One thoroughly developed risk management maturity model (RMM) comes from the Risk Management Society (RIMS). While it was developed some 10 years ago, it remains a simple, yet comprehensive view of the seven most important factors that inform risk maturity. When well implemented, these components should drive an effective approach to managing all risk within your purview. 

The components of the RIMS RMM model include:

  • Adopting an enterprise-wide approach that is supported by executive management and that is aligned well with other relevant functions;
  • The degree to which repeatable and scalable process is integrated in the business and culture;
  • The degree of accountability for managing risk to a detailed appetite and tolerance strategy;
  • The degree of discipline applied to using the elements of good root cause analysis;
  • The degree to which a robust emerging risk process is used to uncover uncertainties to goal achievement;
  • The degree to which the vision and strategy are executed considering risk and risk management; and,
  • The degree to which resiliency and sustainability are integrated between operational planning and risk process.

Like all risk management strategies, no two are exactly the same, and there is no one way to accomplish maturity. Importantly, every risk leader needs to do for his or her organization what the organization needs and will support. 

Of course, RIMS is not the only source of risk maturity measurement. Others, including Aon, offer other criteria. Aon’s model includes these components:

  • Ensuring the board understands and is committed to the risk strategy;
  • Effective risk communications;
  • Emphasis on the ties among culture, engagement and accountability;
  • Stakeholder participation in risk management activities;
  • The use of risk in/formation for decision making; and,
  • Demonstration of value.

This is not to say that the RIMS model ignores these issues, they simply take a different emphasis between the models. 

Another model worth considering is from Protiviti’s perspective on risk maturity as it relates to the board of director’s accountability for risk oversight. A few highlights of the perspective include:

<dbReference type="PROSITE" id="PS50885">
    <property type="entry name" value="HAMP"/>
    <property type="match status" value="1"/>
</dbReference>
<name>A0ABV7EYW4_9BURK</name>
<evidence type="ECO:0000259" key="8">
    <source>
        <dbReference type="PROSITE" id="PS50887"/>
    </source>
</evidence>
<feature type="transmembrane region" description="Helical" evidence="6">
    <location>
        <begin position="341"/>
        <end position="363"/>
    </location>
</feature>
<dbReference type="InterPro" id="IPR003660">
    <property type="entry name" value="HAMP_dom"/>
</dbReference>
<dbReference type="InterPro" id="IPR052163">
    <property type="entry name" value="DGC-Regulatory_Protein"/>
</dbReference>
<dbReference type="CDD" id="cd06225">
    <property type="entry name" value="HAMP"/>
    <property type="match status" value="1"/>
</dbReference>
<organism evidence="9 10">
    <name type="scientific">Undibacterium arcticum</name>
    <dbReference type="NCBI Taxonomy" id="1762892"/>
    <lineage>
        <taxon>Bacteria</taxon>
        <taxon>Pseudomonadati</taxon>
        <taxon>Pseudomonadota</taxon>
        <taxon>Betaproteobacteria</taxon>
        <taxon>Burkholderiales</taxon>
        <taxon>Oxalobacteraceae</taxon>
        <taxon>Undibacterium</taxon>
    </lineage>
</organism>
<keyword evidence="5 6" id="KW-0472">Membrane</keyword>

• An emphasis on the risks that matter most;
  • Alignment between policies and processes;
  • Effective education and use of people and their place in the organization;
  • Ensuring assumptions are supportable and understood;
  • The board’s knowledge of asking the right questions; and,
  • Understanding the relationship to capability maturity frameworks.

Certainly, good governance is critical to ultimate success, and the board’s role in that is the apex of that consideration. If the board is engaged and accountable for ensuring their risk oversight responsibility is effectively executed, the successful execution of the strategy is likely and, by inference, risk and related claims will have been effectively managed, as well.

Another critical aspect of the impact of risk and claims that should not be overlooked is their impact on productivity. If productivity is directly related to people’s availability to work, then we can quickly agree that risks produce losses that affect both people and property, oftentimes together. We can readily agree that impacts to productivity are a frequent result of losses and the claims they generate. Further, productivity impacts are not just limited to on-the-job injury. Every car accident, property loss or general liability loss that includes personal injury has implications for productivity, in either the workplace or outside of the workplace. As a result, it behooves all risk and claim leaders to execute their roles by aligning their interests and driving their focus.